‘Are you prepared for Brexit?’

 

Sir, – In light of the recent Irish Government’s advert in our national newspapers cautioning, “Are you prepared for Brexit?”, I recall getting my iodine tablets in the event of a nuclear disaster, but I am still waiting for my Brexit tablets to arrive. – Yours, etc,

BERNARD CAREY,

Mountshannon,

Co Clare.

A chara, – I made a backstop potato omelette the other night. Republican spuds, British eggs and Border county onions, with all the ingredients supplied by a German retailer, and the whole process was guided by a tried and tested Spanish recipe. Rarely has my frying pan hosted such a heated debate. – Is mise,

BILLY Ó HANLUAIN,

Kimmage, Dublin 12.

Sir, – It now appears that Theresa May will give the British parliament three chances to change its mind, but not one to the British public. – Yours, etc,

DERMOT FOGARTY,

Swords,

Co Dublin.

Sir, – It appears that Donald Trump is trying to woo Britain with the promise of a trade deal as an incentive to leave. There must be some things right about the oft-maligned EU if both Mr Trump and Mr Putin are trying to break it. – Yours, etc,

ROSSA BUNWORTH,

Clontarf,

Dublin 3 .

Sir, – The Duke of Wellington purportedly said that “the Battle of Waterloo was won on the playing fields of Eton”. Given the current state of Brexit, perhaps it is time now to plough up those fields and plant cabbages. – Yours, etc,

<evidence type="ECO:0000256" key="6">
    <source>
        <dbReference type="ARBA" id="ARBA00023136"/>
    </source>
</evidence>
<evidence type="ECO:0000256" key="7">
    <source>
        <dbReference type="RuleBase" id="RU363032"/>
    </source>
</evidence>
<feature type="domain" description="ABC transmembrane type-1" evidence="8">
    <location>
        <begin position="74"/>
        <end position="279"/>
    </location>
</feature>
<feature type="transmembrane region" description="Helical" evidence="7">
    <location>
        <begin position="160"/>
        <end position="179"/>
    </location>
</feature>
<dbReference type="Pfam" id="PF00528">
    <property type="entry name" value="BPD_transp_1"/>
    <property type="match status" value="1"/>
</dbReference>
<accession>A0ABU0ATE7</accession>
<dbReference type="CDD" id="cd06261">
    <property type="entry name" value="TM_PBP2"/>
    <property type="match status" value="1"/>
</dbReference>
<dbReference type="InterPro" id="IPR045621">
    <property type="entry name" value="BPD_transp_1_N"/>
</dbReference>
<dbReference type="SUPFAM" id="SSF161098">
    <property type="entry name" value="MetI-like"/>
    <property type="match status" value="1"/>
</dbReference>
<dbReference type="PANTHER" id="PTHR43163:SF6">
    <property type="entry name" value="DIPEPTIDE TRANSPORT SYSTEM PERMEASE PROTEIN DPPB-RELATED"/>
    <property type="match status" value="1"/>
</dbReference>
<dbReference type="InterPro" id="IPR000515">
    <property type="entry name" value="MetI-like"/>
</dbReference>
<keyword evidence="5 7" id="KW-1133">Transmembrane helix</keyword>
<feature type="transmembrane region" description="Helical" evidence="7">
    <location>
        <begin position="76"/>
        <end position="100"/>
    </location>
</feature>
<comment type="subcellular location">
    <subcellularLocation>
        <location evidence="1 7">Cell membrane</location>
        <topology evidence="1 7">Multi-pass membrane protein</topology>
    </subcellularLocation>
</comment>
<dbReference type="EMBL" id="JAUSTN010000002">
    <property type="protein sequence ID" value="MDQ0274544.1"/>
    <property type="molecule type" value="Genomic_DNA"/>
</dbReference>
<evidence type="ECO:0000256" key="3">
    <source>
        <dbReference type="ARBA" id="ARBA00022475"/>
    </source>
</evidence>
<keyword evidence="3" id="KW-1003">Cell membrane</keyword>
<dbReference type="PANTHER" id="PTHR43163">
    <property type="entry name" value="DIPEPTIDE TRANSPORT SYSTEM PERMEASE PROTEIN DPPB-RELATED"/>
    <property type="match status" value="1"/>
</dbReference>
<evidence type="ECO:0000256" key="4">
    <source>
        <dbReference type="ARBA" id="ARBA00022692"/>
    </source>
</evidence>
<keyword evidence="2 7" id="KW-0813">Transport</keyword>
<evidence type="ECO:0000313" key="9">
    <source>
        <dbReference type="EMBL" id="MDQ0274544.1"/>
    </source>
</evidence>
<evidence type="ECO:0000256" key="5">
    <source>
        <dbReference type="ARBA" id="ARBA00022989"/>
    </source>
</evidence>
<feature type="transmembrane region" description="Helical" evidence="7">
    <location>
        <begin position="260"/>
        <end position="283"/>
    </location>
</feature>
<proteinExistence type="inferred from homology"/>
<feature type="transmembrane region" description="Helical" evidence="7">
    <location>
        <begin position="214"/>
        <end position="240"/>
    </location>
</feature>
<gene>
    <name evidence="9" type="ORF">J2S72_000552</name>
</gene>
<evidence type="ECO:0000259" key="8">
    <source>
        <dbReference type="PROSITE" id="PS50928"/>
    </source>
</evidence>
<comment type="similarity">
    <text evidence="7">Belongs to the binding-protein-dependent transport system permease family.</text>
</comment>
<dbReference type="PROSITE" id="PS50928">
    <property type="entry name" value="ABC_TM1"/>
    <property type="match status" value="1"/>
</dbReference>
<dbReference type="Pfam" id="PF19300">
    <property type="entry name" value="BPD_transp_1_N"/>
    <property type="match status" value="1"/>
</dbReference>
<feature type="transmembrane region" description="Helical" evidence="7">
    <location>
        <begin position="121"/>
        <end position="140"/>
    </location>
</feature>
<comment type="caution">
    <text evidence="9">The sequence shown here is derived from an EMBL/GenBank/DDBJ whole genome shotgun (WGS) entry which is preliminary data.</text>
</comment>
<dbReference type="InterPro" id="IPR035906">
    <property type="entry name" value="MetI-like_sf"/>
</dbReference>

MARIE BREEN,

Drimnagh, Dublin 12.

Sir, – On December 8th, 2017, Taoiseach Leo Varadkar described the backstop as “politically bullet proof”. This is not the case because it does not cover the current possibility of a UK exit without a deal and may actually be the main factor leading to it.

Recently he called for a long extension to article 50 during which the UK would fundamentally reconsider its approach to Brexit and that this would result in a generous and understanding response from the EU27.

Since Mr Varadkar seems keen to rewind the clock and start the process again, he might reconsider the wisdom of his approach to the backstop. A time-limit to it, which so far he refuses to accept, would secure passage of the exit deal at Westminster, put back any possibility of a hard border for up to 10 years, or more likely indefinitely, and provide much-needed calm and space to discuss the future relationships. –Yours, etc,

MICHAEL GANNON,

Chuchtown,

Dublin 14.

Sir , – I have never been a fan of afternoon reality TV but the antics in Westminster are addictive. A long extension, please. – Yours, etc,

MICHAEL STOREY,

Glencar, Sligo.

Sir, – Theresa May repeatedly bringing her deal back to Westminster, only to be defeated again and again, reminds one of Sisyphus the king of Ephyrus, who was punished for his deceit and self-aggrandisement by having to repeatedly roll a large boulder up a hill, only for it to roll down again as he approached the top. Sisyphus had to do this for eternity, and it’s beginning to look like we are doomed to watch Theresa May struggle pointlessly with her unwanted deal for eternity also. – Yours, etc,

Canon JAMES

MORIARTY,

Dublin 4.